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Misfits are the very Best People

I got to make some new friends tonight. I was invited to Bangor’s local chapter of the National Alliance on Mental Illness (NAMI). I am a person in recovery from mental illness. I struggled with depression for much of my life.

I’m much better now – partly because I received a lot of good therapy and mostly because I met and connected intimately with people who see themselves as being broken just like me. I got to share my stories of being a social misfit with folks at NAMI (seriously they’re cool go see them and thank me later). The visit brought to mind a blog I wrote years ago. I’m recycling parts of it in hopes it may help some folks know that you’re not alone: the very best people are misfits.


I’ve gotten pretty good at eliminating soul sucking people from my life. It’s not important to me that we may be related. Sharing DNA doesn’t make you my family – sharing the good and bad of life with me and genuinely caring makes you a member of my chosen family. I don’t care that we went to high school together, worked for the same asshole boss together, live in the same neighborhood or that our kids grew up together. What I care about is, are you a real person?

Real people are hard to come by and nearly all of us are misfits. Many of us can pass for “normal” but that’s just because we’re good at hiding our true selves from those who would judge us harshly. In this context, hiding isn’t being fake – for us it’s being private when we choose to be.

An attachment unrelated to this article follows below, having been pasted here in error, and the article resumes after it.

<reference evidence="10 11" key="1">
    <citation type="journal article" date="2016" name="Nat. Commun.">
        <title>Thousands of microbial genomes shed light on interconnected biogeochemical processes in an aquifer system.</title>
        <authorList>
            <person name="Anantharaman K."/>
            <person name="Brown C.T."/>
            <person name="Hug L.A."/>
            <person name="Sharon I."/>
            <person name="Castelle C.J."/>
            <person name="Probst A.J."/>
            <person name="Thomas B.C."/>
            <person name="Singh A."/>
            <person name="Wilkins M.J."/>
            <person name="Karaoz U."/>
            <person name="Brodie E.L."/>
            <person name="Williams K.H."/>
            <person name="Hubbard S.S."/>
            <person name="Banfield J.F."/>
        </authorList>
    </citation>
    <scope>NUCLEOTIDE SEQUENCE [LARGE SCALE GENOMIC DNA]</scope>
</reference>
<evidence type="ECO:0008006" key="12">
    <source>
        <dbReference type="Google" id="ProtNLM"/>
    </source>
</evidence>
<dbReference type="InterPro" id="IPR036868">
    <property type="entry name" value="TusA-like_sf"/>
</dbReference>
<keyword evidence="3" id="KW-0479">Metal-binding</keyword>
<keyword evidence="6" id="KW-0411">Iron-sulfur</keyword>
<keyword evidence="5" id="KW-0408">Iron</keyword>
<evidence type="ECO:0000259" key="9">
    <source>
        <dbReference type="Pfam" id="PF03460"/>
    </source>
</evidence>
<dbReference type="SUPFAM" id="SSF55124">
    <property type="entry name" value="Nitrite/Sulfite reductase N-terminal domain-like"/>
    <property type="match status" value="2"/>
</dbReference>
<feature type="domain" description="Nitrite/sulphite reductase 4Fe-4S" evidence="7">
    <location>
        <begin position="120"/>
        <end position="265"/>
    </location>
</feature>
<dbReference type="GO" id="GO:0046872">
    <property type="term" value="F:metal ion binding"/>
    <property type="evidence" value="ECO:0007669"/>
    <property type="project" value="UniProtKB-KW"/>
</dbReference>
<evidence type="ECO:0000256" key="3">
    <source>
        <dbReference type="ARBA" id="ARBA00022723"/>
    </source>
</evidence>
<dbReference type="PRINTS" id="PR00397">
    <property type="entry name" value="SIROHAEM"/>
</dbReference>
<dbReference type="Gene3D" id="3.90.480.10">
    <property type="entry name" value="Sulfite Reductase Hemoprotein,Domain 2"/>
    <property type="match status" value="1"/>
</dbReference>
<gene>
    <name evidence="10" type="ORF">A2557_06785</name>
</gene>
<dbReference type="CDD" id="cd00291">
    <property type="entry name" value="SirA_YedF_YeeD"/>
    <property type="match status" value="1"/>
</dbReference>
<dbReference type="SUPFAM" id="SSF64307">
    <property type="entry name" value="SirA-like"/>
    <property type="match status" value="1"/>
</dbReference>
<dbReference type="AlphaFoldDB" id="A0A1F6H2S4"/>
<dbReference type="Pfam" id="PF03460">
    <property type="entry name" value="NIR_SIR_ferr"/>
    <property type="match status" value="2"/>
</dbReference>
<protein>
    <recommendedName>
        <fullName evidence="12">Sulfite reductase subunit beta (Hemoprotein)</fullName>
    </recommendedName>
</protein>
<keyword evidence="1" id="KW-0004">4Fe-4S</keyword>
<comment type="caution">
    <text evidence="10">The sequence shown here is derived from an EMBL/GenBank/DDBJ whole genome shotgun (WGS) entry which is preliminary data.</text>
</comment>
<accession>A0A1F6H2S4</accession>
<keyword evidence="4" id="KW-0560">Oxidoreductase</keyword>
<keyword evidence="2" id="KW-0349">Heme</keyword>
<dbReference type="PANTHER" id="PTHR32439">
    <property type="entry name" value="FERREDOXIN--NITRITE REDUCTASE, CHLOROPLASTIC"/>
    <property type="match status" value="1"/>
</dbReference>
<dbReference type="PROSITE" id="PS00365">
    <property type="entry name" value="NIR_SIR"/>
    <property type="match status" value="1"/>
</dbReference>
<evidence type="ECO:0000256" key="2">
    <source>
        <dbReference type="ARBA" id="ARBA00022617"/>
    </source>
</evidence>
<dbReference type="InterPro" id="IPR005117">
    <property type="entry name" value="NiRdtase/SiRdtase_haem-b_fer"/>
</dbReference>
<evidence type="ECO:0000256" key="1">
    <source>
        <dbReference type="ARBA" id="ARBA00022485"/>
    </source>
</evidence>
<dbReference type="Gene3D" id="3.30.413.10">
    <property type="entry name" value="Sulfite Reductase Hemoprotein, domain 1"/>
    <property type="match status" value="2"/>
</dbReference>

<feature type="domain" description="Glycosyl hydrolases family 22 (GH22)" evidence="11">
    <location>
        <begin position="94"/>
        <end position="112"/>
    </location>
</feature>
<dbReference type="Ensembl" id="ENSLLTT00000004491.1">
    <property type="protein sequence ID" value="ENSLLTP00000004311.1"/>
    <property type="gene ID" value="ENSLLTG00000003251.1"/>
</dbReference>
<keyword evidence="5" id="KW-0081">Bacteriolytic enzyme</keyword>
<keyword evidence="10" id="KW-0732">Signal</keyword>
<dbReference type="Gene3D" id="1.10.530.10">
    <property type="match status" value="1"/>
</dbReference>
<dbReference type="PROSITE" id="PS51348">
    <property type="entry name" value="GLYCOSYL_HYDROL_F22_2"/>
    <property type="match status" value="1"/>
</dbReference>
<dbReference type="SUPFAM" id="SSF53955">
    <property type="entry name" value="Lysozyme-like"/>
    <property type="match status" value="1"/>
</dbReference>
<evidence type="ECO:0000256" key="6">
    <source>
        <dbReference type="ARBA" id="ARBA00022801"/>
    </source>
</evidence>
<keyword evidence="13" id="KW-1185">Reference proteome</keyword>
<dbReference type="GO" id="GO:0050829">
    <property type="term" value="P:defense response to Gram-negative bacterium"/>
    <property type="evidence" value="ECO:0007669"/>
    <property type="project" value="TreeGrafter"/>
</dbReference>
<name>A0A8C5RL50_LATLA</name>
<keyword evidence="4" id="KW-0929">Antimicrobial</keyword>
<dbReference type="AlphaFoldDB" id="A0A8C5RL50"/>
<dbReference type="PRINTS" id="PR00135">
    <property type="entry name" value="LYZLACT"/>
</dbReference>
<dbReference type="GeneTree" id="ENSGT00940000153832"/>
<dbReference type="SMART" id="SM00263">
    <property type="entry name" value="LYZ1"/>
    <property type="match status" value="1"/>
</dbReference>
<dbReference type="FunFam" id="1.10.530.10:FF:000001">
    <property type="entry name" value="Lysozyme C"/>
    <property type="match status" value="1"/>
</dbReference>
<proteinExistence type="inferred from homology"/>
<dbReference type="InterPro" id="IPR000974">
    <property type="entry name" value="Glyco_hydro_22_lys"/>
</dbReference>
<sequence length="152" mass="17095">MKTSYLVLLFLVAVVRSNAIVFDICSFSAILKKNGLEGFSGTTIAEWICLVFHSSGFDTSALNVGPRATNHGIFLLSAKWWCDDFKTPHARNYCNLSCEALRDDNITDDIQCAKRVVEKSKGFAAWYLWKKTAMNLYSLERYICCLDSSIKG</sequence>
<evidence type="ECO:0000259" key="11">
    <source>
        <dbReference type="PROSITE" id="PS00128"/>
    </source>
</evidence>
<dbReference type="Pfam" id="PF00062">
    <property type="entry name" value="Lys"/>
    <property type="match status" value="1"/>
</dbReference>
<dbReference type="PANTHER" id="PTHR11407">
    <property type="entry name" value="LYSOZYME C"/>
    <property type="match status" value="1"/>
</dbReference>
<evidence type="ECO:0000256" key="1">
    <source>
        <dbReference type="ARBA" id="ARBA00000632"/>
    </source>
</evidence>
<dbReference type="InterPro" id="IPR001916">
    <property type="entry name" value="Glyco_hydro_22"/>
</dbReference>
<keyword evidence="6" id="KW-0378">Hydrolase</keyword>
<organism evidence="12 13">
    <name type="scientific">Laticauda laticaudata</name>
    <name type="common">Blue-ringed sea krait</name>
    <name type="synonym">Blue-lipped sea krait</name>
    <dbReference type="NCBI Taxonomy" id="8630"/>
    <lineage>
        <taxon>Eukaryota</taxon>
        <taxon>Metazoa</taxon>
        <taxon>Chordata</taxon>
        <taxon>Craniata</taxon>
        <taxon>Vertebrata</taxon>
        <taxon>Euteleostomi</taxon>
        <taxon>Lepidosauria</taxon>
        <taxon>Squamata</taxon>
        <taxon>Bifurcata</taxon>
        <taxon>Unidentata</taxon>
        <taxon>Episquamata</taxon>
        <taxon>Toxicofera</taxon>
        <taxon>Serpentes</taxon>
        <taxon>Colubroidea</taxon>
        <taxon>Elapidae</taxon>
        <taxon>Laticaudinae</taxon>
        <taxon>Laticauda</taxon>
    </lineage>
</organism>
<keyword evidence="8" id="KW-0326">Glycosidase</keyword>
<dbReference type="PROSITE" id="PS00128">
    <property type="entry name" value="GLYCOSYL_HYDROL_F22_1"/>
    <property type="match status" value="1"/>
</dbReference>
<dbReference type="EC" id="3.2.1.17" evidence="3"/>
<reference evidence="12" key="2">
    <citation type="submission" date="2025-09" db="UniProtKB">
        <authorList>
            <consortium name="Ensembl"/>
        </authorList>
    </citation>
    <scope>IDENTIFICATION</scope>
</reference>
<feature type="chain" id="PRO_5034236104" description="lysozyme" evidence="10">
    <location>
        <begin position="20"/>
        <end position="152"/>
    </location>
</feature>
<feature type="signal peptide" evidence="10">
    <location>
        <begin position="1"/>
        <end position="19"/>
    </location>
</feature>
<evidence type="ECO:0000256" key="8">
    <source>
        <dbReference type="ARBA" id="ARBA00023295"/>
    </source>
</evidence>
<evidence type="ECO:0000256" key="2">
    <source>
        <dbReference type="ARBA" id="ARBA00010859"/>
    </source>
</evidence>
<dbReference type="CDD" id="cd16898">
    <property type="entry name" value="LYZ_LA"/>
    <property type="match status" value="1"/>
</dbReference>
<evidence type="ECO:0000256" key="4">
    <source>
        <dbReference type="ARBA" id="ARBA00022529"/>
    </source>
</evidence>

I’m working with this amazing young woman. She’s just “coming into her own.” I’d like to describe her as a butterfly emerging from a cocoon but what she’s been surrounded by wasn’t safe and protective. She’s breaking away from a toxic family bit by bit and she’s scared shitless. She’s ashamed and in a quiet voice she confides, “I’m not like most people. I’m not normal.”

My heart swells – she’s 19. She thinks it was her fault they rejected her and she thinks being normal is a desirable thing to be.

At 19 it’s not helpful for me to shower her with a bunch of ideas about being a nonconformist or to explain why being “normal” is limiting. Instead I asked her if she likes Rudolph the Red Nosed Reindeer. She blushed. “Remember the Island of Misfit Toys?” She nods. The toys thought they were broken and that nobody wanted them, but they found each other and became a family. In the end it turned out that despite being different; they were wanted.

That’s us – that’s how we are. We are different but in very good ways. Nobody loves like we love. Nobody laughs like we laugh. Nobody will ever be as honest with you as we will. Our loyalty to each other is fierce and we are the very best people to call at 3am when the wheels have come off the bus because nobody can be there for you like we can.

Despite being so good to each other, our struggle is to be good to ourselves. The world feels very cold when you don’t know other misfits. It’s not like we’re out in the world with identifying tee shirts. We must be willing to take some risks in order to connect. To seek us out is to go to places where people have truly suffered and then to note that we are overcoming suffering, moving away from survival and progressively toward living a life second to none.

You can find us in psych beds, homeless shelters, and sometimes in jails and prisons. You can find us in AA, NA, CODA, Nar Anon meetings and in group therapy. You can also find us in board meetings and places everywhere where people are doing things passionately, creatively, and with great love. Just talk to us, trust your intuition, and take a chance.

Life is too hard alone. I’m here. I care. I’m fucked up, but I’m getting better every day.

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